Why will this piece stick in your memory? It’s not every day you get to hold Edgar Allan Poe’s pocket watch in your hands. Working with items such as this–six months ago, I didn’t know it existed–it’s one of the joys of working at auction. It’s a wonderful piece. We’re so excited to have it in the sale.

How to bid: Edgar Allan Poe’s pocket watch is lot 209 in the Fine Printed Books & Manuscripts Including Americana auction taking place at Christie’s New York on June 12, 2019.

How to subscribe to The Hot BidClick the trio of dots at the upper right of this page. You can also follow The Hot Bid on Instagram and follow the author on Twitter.

Christie’s is on Twitter and Instagram. 

Text is copyright Sheila Gibson Stoodley. Image is courtesy of Christie’s.

Would you like to hire Sheila Gibson Stoodley for writing or editing work? Click the word “Menu” at the upper right for contact details.

Will Christie’s New York Sell the “Mirror of Paradise” Golconda Diamond for $10 Million?

What you see: The Mirror of Paradise, a 52.58-carat Golconda diamond set in a ring. Christie’s estimates it at $7 million to $10 million.

The expert: Daphne Lingon, head of jewelry for Christie’s Americas.

First, could you explain what Golconda is–is it a city? A region? A mine? It’s a district. You could say, in more general terms, it’s an area. It’s near Hyderabad, in south India. Of areas that produce diamonds, it is by far the most famous.

Has anyone done a survey or a census of known Golconda diamonds? I imagine that would be difficult, given that people cut and reshape diamonds… Mining began in 400 B.C.E., and went on for 2,000 years. It’s impossible to know the number of stones, and they can be cut and refashioned. There’s no way to track it.

When did Golconda stop yielding diamonds? About 1725.

What is it about Golconda diamonds that give them their famous limpid quality? Has anyone studied the geography or the chemistry? It’s because of the lack of nitrogen in them. It gives them a unique purity. Nitrogren impedes the transmission of light. Their lack of nitrogen allows them to transmit light in an unimpeded way.

What do we know about the provenance of the Mirror of Paradise? Do we know when it came out of the ground, and how big the rough stone was? No, but we can assume, given that it’s 52 carats, the rough was over 100 carats. But there’s no way for us to know.

The Mirror of Paradise has a rectangular cut. Is it possible to know if that is its original cut? Also, how does the rectangular cut enhance the stone? The rough would have dictated what shape it is. You can find Golcondas in all shapes. The cut of the Mirror of Paradise is so spectacular. It gives it a brilliance you don’t often find in an emerald cut.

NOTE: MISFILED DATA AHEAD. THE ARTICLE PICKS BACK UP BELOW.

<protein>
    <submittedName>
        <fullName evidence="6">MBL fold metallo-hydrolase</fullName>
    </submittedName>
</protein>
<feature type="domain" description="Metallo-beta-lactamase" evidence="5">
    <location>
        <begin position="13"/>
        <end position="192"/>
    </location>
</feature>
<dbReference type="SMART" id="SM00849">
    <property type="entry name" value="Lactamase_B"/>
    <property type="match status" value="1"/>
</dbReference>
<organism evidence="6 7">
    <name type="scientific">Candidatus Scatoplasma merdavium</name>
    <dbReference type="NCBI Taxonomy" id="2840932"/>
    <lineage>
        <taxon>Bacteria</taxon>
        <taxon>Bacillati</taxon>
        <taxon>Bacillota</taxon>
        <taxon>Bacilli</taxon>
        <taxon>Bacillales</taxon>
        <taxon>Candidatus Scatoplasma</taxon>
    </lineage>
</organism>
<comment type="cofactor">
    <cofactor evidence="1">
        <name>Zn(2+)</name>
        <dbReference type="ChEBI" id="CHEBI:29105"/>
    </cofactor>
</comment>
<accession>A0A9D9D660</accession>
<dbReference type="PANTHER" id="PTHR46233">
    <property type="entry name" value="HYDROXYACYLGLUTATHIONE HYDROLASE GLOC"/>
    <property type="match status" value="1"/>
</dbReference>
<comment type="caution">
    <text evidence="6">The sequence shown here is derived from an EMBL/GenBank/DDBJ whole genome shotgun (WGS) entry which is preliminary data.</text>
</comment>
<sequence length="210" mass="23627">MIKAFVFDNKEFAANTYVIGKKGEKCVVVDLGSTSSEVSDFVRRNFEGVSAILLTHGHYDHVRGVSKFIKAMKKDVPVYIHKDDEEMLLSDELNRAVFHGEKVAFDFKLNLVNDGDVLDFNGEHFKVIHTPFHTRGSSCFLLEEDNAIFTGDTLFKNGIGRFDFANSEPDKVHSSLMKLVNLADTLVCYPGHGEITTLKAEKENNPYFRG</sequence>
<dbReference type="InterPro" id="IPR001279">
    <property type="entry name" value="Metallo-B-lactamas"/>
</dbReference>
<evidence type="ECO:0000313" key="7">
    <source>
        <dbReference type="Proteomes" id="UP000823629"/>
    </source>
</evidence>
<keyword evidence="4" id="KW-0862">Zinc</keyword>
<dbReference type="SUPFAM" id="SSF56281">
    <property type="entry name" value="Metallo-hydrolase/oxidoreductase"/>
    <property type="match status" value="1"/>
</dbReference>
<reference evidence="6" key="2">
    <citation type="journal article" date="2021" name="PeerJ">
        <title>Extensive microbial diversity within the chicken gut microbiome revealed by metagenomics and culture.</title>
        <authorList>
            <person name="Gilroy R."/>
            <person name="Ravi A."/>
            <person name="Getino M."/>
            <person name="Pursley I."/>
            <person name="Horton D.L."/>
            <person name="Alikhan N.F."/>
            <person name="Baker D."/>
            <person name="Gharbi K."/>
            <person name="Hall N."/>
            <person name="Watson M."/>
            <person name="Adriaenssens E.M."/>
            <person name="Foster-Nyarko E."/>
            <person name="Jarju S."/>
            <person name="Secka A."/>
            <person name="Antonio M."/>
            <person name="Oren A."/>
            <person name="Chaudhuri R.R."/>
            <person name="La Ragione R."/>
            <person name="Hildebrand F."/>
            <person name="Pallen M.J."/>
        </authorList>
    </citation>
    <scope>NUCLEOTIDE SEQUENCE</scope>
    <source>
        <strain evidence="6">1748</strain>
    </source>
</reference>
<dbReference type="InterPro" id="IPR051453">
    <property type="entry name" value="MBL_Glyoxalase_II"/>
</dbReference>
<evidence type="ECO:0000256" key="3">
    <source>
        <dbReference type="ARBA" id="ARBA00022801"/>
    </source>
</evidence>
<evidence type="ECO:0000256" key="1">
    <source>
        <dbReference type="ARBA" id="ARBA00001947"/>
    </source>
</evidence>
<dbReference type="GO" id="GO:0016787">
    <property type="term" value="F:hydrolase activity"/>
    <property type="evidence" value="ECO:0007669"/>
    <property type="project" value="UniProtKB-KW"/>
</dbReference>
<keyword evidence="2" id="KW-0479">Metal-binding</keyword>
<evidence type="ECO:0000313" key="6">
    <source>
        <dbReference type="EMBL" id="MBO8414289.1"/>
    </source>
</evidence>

Do we know when and how it was placed in a ring, and do we know who designed the ring? We don’t know, unfortunately. It’s how it came to us from the client.

Christie’s New York sold the Mirror of Paradise two times previously, in 1988 and 2013. Was it in the ring setting for both sales? It was in the same mounting the last two times it was sold at Christie’s.

When was the last time a Golconda weighing 50-plus carats came to auction? We sold the 76.02-carat Archduke Joseph diamond in November 2012 in Geneva for CHF 20,355,000 [About $21.4 million. The sale also represents a world auction record for a colorless Golconda diamond.]

So, six years ago. Is it fair to say that Golcondas of 50 carats or more tend to pop up every six to ten years? You never know when they’re going to come up, but I would say that.

How does the market for Golconda diamonds compare to the market for white diamonds generally? This is a very specific subset of a larger market. It’s always highly sought-after by collectors and connoisseurs who are looking for unique and special stones. Certainly among clients there is a premium, and a general interest.

How did the Mirror of Paradise perform when it sold at Christie’s New York in 1988 and 2013, and what does that say about the market? In 1988, it sold for $7.48 million. In 2013, it sold for $10.9 million. The sales show a steady increase for Golcondas.

Have you worn the ring? Yes.

What was that like? [Laughs] It was a bit breathtaking to try it on. It’s an exceptional stone. One of the perks, or requirements, of the job is actually trying jewelry on, because a lot of clients aren’t able to see it in person. Being able to handle and interact with the pieces gives a better sense of what they’re like. They’re not just objects–they’re worn.

How does the Mirror of Paradise compare to other Golcondas in the same sale? We don’t have anything else quite like this [in the auction]. It’s so incredible–the breadth of what’s offered in the collection spans 500 years. I think this stone certainly stands on its own.

What is it like in person? We have photographers that are trained only in jewelry photography, but seeing it in person is different. A camera never fully captures the essence of a stone–the size, the luster, the luminosity–you need to see it in person to fully grasp the presence of it.

How to bid: The Mirror of Paradise is lot 229 in the Maharajas & Mughal Magnificence auction at Christie’s New York on June 19, 2019.

How to subscribe to The Hot BidClick the trio of dots at the upper right of this page. You can also follow The Hot Bid on Instagram and follow the author on Twitter.

Christie’s is on Twitter and Instagram. 

Text is copyright Sheila Gibson Stoodley. Image is courtesy of Christie’s.

Would you like to hire Sheila Gibson Stoodley for writing or editing work? Click the word “Menu” at the upper right for contact details.